Saudis have had enough of false promises
By: Khaled Almaeena
Recent newspaper reports have focused on the tragic deaths of a father and son who both fell into an uncovered manhole in the Saudi city of Jeddah.
The incident has caused great alarm and has opened the wounds of similar distressing accidents that have occurred in the city of Jeddah which have reminded its citizens of the continuing danger of the city’s unfinished sewage project that seems to linger on indefinitely. Meanwhile, some Jeddah residents have expressed their willingness to provide manhole covers to the Municipality in order avoid future accidents. I don’t know if the Jeddah Municipality which is embroiled in arguments with the National Water Company has taken up the offer.
The dangers of exposed manholes, incomplete drainage canals and manmade craters continue to threaten the lives of Jeddah’s residents. There is literally no area that does not have this problem.
The Municipality has failed to provide even the basic services to residents due to the incompetence of unskilled labor, unsupervised work, the neglect and complacency of city officials, inefficient strategies and plans as well as the unethical and indifferent behavior of those given the task to deliver. Indeed, the fact remains that this danger to the public is the result of a lack of professionalism, mismanagement and total disregard of basic safety measures and procedures.
The dangers of exposed manholes, incomplete drainage canals and manmade craters continue to threaten the lives of Jeddah’s residents
To all officials we say: We are not interested in hearing justifications or listening to the blame game between different government departments. Jeddah’s residents need immediate solutions and quick results that can save the lives of innocent pedestrians and children. No official can absolve himself of the responsibility for the death of innocent people.
We constantly hear of mega-billion riyal projects, huge budgets and rosy promises, but year after year, we see no results and the threat to our safety lingers on with no serious commitment to end the problem once and for all.
It is heartbreaking to drive through the city of Jeddah and see districts like Al-Faisaliyah with gutted roads or al-Sharafiyah which was once a beautiful neighborhood stretching from the old airport to Madinah road now destroyed by overflowing sewage, littered garbage, potholes, hanging electric wires and the list goes on. As for South Jeddah, the less said the better. Alas Jeddah which was once called the Bride of the Red Sea has now become a huge slum. Compared to Gulf cities, Jeddah is shabby and run-down.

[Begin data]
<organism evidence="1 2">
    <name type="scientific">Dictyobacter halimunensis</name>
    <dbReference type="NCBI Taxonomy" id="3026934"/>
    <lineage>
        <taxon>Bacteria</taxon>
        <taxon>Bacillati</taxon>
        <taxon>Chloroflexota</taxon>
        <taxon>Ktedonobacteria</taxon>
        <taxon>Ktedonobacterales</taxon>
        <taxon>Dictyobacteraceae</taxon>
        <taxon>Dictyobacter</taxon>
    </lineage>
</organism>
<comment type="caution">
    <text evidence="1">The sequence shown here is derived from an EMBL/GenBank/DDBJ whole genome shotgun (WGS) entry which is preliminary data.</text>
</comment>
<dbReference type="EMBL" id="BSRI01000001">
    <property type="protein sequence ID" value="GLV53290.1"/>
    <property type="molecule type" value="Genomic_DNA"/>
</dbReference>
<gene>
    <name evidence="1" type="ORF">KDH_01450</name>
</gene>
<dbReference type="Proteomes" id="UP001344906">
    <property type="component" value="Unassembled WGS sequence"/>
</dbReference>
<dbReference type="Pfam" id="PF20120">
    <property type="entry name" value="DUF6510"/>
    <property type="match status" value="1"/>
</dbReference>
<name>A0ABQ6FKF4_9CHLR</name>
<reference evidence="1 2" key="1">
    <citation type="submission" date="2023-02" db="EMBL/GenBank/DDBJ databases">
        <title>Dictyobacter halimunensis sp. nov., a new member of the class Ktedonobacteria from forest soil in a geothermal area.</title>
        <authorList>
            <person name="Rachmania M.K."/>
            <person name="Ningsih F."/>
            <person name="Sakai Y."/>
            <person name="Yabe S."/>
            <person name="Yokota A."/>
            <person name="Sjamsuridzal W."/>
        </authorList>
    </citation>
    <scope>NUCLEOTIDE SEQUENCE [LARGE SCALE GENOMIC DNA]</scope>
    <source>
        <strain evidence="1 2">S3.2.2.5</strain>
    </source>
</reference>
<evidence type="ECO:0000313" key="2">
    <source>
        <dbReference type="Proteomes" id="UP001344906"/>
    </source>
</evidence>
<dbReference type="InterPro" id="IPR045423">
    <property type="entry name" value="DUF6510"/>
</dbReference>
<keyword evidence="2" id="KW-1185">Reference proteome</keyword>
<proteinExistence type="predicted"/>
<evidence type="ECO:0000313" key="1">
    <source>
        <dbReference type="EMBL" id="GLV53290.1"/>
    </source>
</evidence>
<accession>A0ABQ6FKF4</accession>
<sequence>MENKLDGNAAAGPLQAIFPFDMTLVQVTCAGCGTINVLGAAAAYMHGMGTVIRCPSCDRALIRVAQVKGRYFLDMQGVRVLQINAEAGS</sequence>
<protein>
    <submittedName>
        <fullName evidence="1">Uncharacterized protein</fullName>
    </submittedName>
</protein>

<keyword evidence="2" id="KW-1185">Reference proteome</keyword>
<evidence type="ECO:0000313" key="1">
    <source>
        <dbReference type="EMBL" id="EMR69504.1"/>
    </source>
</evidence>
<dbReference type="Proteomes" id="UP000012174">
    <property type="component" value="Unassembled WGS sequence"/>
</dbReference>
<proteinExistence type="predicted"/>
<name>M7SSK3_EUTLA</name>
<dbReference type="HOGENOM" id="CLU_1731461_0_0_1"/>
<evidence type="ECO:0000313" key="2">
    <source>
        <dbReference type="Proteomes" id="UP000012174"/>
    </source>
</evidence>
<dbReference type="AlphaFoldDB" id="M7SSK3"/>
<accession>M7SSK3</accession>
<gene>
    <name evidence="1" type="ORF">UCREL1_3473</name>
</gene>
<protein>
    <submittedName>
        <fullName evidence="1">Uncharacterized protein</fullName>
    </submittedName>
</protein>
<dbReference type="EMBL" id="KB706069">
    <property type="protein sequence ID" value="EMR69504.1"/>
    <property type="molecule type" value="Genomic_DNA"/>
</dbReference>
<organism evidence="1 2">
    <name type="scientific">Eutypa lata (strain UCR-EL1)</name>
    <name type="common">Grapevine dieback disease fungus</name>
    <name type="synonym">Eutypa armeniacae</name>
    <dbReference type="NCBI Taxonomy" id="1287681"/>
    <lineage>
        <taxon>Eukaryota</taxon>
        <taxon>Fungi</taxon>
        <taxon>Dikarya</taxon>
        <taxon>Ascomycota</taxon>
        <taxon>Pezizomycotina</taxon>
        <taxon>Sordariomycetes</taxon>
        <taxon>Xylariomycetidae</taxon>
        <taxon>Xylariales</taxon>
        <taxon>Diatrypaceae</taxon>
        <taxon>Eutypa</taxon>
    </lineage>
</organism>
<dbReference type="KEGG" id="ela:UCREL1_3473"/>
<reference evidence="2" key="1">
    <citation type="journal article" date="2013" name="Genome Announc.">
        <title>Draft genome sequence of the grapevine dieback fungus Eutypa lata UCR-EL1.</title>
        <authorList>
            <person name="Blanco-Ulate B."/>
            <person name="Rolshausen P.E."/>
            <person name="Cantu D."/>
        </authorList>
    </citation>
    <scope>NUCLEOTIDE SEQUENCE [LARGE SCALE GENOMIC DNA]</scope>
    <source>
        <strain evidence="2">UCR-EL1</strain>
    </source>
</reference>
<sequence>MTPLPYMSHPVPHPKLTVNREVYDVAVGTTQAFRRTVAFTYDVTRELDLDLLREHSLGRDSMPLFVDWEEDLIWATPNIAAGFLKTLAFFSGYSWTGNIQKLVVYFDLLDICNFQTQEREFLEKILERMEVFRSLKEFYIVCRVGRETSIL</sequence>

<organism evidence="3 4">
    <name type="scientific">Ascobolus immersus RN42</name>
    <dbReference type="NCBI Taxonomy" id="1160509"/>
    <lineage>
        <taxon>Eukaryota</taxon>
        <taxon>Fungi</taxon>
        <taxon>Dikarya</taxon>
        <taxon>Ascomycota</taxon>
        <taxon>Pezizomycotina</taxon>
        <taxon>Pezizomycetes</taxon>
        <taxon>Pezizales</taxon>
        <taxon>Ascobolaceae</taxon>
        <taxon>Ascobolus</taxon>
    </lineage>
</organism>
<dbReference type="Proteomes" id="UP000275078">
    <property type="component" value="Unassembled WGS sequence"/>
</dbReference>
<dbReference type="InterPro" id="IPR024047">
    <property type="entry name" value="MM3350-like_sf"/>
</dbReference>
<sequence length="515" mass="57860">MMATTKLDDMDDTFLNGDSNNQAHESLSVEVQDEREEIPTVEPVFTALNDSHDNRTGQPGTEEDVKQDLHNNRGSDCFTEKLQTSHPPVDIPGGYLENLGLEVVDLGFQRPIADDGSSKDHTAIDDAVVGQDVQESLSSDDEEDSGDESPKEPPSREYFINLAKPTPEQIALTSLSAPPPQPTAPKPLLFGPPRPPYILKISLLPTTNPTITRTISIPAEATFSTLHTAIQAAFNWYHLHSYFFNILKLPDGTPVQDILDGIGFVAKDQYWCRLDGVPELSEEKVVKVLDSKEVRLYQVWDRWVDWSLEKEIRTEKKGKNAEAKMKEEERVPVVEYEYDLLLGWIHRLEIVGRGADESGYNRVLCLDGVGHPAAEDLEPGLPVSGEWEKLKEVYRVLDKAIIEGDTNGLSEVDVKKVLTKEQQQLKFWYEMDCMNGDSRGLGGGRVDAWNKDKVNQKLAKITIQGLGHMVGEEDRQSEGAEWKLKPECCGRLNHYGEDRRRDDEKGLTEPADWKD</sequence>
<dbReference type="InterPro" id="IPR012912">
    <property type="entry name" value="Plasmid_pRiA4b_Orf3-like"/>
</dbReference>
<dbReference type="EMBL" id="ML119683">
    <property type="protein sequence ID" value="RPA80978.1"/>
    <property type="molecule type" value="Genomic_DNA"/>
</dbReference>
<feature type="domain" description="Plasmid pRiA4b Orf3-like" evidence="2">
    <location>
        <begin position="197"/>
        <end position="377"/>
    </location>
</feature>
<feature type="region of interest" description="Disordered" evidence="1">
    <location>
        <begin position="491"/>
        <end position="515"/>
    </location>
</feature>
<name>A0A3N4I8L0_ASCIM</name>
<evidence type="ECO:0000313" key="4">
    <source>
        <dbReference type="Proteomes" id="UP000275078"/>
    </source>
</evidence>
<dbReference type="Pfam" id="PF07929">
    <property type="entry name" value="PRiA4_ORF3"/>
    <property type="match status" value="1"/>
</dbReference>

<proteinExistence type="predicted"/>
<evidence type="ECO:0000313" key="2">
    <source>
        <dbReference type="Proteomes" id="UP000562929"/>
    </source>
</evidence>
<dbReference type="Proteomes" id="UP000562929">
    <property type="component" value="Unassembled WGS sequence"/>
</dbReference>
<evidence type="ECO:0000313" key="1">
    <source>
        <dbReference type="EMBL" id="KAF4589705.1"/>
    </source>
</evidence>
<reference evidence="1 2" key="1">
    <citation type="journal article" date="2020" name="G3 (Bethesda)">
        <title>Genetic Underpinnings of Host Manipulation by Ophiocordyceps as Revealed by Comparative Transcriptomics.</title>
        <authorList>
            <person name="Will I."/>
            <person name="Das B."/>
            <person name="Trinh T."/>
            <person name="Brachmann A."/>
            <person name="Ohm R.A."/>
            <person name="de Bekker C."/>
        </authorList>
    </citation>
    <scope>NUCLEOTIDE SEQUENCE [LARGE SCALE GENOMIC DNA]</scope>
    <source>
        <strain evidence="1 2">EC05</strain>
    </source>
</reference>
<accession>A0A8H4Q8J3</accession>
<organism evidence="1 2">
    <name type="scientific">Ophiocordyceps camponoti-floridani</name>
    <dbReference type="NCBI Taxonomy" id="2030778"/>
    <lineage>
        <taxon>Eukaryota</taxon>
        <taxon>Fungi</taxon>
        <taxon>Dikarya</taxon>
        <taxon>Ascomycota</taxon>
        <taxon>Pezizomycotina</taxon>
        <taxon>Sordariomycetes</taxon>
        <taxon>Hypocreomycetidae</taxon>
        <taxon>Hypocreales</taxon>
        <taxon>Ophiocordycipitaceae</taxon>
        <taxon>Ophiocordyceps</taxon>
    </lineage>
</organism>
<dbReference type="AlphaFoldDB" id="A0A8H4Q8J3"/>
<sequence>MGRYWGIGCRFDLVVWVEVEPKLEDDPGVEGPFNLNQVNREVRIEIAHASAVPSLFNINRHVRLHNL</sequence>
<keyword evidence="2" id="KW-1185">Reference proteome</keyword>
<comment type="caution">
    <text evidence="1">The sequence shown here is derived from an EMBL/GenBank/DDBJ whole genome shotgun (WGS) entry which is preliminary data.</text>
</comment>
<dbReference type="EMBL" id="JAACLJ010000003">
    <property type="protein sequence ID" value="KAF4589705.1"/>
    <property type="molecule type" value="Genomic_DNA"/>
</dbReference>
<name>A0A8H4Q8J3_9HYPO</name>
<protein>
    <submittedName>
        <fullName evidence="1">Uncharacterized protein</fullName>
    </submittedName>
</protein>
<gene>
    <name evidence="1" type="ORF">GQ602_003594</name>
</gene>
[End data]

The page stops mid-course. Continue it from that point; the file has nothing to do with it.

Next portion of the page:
Meanwhile, the Municipality has also failed to enforce construction rules and regulations and has yet to apply standards in its urban planning. Contractors continue to block half the city’s streets with cement, sand and gravel. When they finally leave a construction site, the area is littered with debris, broken pipes and steel objects that damage the roads in almost all residential districts in Jeddah. All this is happening while Municipal inspectors are busy going after fruit and vegetable vendors on the streets and confiscating their goods leaving many to wonder where these goods eventually end up.
Some argue that Jeddah’s problems are far too many and will need a long time to be resolved. This defeatist justification has been circulating for over 10 years now. It is no longer acceptable. Let us not be fooled by cosmetic progress that includes the world’s tallest fountain or tallest flagpole. We need an urgent strategy to overcome our problems which requires the work ethics of sincere, honest and hardworking people. We need officials and expertise leading from the front, making inspections, seeking the skills of the competent, eliminating the corrupt, setting targets to efficiently implement delayed projects and applying international standards in every detail.
The responsibility to serve the city of Jeddah and its residents lies with all local bodies, organizations and ministries. There should be coordinated and concerted efforts to ensure that the sewage system in Jeddah is completed as soon as possible, that broken roads are repaired and that foul smells are eliminated. These major issues need immediate attention.
Jeddawis have had enough of false promises.
Khaled Almaeena is a veteran Saudi journalist, commentator, businessman and the editor-at-large of the Saudi Gazette. Almaeena has held a broad range of positions in Saudi media for over thirty years, including CEO of a PR firm, Saudi Television news anchor, talk show host, radio announcer, lecturer and journalist. As a journalist, Almaeena has represented Saudi media at Arab summits in Baghdad, Morocco and elsewhere. In 1990, he was one of four journalists to cover the historic resumption of diplomatic ties between Saudi Arabia and Russia. He also traveled to China as part of this diplomatic mission. Almaeena’s political and social columns appear regularly in Gulf News, Asharq al-Aswat, al-Eqtisadiah, Arab News, Times of Oman, Asian Age and The China Post. He can be reached at firstname.lastname@example.org and followed on Twitter: @KhaledAlmaeena